Nothing ruins some good wintertime hygge like a shovel.

Hygge (pronounced “hue-gah”), for those who don’t know, is the Danish word for that warm, cozy feeling that you get when you’re snuggled on a couch by a crackling fire, drinking hot cocoa, and watching snow fall outside your window. It’s also the feeling that’s brutally snatched away when you realize that you aren’t, in fact, in a commercial for wool socks and instead have to grab your shovel, throw on a few hundred layers of clothes, and dig your way back to society.

But what if you could skip the shovel part? What if there existed some kind of magical concrete that could melt snow on impact, ensuring clear driveways, sidewalks, and roads on which to carry on your hygge until, inevitably, you remember that there are three more months of this shit, and you fall into a deep depression? Well, dream no more, children. I give you electrified concrete:

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This gift from the heavens is the brainchild of Chris Tuan, a professor of civil engineering at the University of Nebraska-Lincoln. It’s mostly just regular concrete, but Tuan and his colleagues added steel shavings and a carbon byproduct of coal mining to the mixture in order to make it conduct electricity. Then, using about 13 watts of energy per square foot, they were able to heat the concrete to a relatively cold — but warm enough to melt snow — temperature of about 40 degrees F, Tuan told National Geographic.

The Federal Aviation Administration is currently testing the concrete for use on tarmacs, according to a University of Nebraska press release. But the material has already proved useful on a bridge just outside of Lincoln. Here’s more from the press release:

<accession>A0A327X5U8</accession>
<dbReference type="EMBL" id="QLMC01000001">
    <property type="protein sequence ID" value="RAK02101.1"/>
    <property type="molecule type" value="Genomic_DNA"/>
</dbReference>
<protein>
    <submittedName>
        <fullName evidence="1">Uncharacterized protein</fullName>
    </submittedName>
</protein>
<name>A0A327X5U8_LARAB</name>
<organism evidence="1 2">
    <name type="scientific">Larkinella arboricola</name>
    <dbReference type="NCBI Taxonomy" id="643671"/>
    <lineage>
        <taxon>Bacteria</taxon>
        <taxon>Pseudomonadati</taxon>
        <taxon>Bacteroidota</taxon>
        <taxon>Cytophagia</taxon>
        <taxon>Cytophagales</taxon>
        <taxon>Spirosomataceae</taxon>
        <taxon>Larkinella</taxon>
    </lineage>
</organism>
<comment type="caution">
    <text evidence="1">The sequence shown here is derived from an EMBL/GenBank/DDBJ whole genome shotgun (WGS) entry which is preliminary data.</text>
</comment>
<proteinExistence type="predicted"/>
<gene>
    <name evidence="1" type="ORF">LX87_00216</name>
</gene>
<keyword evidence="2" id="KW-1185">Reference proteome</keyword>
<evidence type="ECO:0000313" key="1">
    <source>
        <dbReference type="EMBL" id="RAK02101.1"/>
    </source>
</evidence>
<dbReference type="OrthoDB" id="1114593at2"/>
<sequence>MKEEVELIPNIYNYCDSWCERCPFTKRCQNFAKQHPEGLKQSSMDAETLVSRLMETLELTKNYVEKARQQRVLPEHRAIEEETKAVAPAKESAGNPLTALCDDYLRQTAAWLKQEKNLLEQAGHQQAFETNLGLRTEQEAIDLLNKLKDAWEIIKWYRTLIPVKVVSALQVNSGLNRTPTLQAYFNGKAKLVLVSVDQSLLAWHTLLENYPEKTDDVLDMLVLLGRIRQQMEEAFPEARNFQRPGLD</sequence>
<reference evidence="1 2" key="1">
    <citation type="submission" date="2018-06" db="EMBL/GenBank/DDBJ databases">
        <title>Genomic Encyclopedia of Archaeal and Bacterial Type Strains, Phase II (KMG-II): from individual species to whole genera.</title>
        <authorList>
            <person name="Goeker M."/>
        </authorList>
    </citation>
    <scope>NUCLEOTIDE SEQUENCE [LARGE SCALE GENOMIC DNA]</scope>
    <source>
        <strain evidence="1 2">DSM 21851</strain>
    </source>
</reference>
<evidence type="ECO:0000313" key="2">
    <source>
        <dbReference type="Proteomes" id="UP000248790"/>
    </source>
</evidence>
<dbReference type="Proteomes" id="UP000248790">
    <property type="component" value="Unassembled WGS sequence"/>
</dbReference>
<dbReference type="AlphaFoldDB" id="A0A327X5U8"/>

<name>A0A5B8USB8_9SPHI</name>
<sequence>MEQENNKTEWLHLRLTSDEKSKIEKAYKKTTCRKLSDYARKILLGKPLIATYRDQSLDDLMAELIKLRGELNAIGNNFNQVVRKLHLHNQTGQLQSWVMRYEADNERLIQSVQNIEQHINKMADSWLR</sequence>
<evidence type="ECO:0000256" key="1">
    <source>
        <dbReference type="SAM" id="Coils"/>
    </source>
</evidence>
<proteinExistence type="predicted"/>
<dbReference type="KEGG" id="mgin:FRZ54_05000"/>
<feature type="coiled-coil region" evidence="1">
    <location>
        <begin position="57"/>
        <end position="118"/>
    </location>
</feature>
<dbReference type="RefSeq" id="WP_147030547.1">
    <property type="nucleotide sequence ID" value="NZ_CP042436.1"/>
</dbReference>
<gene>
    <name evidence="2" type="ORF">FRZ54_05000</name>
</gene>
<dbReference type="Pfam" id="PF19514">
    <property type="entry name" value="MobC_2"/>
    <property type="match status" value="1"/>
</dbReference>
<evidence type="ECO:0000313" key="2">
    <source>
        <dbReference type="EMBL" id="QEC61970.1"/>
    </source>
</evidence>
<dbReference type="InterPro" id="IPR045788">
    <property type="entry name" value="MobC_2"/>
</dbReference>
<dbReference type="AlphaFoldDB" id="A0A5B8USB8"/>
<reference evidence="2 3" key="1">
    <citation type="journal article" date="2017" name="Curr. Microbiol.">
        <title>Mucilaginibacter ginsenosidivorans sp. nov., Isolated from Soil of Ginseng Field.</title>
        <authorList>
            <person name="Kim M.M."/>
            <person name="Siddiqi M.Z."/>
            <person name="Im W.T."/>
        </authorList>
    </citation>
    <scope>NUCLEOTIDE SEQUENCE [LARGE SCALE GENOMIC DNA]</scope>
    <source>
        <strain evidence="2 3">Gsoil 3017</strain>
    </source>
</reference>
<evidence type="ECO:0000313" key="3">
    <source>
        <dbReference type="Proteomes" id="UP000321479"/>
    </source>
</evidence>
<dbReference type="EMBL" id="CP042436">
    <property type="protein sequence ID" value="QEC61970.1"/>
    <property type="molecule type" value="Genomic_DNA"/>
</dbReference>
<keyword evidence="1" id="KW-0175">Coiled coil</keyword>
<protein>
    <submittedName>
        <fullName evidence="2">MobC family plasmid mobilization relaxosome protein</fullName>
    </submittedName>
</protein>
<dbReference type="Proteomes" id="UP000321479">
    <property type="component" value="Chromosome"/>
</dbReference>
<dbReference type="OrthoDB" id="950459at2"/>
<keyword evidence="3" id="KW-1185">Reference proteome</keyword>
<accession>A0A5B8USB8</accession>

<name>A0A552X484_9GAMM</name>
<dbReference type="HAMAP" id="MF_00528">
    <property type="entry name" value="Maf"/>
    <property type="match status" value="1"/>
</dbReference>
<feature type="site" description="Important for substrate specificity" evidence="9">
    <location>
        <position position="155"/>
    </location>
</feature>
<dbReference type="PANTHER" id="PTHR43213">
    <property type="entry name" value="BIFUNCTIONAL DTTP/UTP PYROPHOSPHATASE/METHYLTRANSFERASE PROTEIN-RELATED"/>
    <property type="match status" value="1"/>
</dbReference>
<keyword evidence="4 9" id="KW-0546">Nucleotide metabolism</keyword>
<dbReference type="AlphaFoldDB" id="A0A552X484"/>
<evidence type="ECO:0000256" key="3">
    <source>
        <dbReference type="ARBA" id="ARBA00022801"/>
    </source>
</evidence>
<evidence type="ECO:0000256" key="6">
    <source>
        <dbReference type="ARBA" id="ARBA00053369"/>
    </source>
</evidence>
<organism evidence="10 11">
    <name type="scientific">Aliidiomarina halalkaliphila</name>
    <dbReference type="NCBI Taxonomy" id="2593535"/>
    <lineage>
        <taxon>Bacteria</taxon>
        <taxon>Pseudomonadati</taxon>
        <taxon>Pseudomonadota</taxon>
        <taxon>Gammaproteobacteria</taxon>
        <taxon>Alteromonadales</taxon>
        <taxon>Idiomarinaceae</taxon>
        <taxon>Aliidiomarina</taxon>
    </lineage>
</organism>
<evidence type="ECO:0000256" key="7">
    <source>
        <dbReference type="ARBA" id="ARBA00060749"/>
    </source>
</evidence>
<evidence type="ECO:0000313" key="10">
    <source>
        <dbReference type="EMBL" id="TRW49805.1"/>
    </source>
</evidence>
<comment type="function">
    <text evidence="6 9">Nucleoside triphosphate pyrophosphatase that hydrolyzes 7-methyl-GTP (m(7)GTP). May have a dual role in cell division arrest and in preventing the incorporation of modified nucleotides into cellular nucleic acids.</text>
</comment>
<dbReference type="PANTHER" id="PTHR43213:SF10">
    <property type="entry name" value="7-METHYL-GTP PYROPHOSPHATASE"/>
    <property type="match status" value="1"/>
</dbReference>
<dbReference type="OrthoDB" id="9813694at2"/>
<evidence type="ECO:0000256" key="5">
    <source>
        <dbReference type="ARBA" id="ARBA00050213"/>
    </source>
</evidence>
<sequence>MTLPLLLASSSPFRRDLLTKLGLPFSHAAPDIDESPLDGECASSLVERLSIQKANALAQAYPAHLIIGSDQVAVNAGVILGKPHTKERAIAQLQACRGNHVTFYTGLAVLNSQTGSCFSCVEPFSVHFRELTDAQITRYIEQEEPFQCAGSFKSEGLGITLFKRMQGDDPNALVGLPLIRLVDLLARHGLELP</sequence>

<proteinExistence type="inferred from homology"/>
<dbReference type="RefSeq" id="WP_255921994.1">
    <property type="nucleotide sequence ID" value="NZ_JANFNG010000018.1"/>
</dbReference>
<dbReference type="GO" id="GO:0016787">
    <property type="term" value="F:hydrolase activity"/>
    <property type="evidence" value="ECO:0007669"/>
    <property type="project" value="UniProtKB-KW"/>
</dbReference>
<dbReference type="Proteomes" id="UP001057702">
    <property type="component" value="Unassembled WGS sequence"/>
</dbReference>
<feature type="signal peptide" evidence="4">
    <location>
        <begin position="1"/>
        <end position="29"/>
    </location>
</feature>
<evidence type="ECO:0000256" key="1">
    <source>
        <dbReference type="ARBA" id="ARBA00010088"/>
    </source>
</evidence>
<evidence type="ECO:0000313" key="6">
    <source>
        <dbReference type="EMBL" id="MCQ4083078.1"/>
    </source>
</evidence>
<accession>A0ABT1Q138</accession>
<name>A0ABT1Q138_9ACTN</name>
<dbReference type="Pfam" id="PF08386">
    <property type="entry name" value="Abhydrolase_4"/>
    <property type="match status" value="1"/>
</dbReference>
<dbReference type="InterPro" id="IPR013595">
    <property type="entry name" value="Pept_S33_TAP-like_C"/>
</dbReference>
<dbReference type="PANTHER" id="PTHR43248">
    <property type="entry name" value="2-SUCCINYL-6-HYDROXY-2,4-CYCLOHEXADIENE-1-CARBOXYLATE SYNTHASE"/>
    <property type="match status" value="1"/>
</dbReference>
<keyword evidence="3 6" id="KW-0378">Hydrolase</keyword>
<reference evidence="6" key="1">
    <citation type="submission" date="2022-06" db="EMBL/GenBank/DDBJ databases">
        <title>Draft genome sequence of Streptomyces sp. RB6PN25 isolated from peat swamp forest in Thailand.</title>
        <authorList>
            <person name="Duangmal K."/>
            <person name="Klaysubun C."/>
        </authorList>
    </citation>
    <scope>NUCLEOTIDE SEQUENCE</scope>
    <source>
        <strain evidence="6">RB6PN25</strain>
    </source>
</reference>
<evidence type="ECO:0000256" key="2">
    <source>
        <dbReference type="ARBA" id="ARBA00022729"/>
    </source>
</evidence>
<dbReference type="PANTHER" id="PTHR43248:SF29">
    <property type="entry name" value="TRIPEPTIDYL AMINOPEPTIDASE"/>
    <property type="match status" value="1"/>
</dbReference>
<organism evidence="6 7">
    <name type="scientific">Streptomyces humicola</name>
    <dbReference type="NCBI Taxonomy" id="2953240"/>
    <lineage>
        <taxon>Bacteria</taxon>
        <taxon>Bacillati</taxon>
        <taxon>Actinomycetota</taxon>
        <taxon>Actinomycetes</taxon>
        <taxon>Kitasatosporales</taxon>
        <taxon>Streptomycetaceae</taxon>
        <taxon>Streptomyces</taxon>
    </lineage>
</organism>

In 2002, Tuan and the Nebraska Department of Roads made the 150-foot Roca Spur Bridge the world’s first to incorporate conductive concrete. Inlaid with 52 conductive slabs that successfully de-iced its surface during a five-year trial run, the bridge exemplifies the sort of targeted site that Tuan envisions for the technology.

“Bridges always freeze up first, because they’re exposed to the elements on top and bottom,” Tuan said. “It’s not cost-effective to build entire roadways using conductive concrete, but you can use it at certain locations where you always get ice or have potholes.”

The amount of energy required to de-ice the bridge during a three-day storm cost about $250 — several times less than what it would cost to use chemical de-icers, according to Tuan. Those chemical de-icers, by the way, also tend to pollute nearby rivers and streams.

But before you toss the shovel and jump on the electro-concrete bandwagon, a few questions:

First: How many greenhouse gas emissions does this stuff produce? Regular concrete is a well-documented contributor to climate change, because its primary ingredient is cement, and the cement industry alone is responsible for about 5 percent of CO2 emissions. Presumably, cement is also a primary ingredient in this electro-concrete, since the additives only constitute about 20 percent of the mixture, according to the press release.

Second: How do we feel about using byproducts of steel manufacturing and coal mining to make magical concrete? Sure, if these materials are going to waste anyway, then we might as well use them. But in the long term, it might be more sustainable to use materials that don’t rely on such environmentally destructive industries.

And finally: If I have an electrified driveway (powered by renewable energy, of course), could I crank that baby up to, say, 80 degrees? I’m just thinking that a nice fire pit, a few lawn chairs, some friends, and a bit of hard cider (heavy on the hard) out front on a clear winter night would make for some nice hygge.

Anyway, until then, check out what hygge means to these Danes: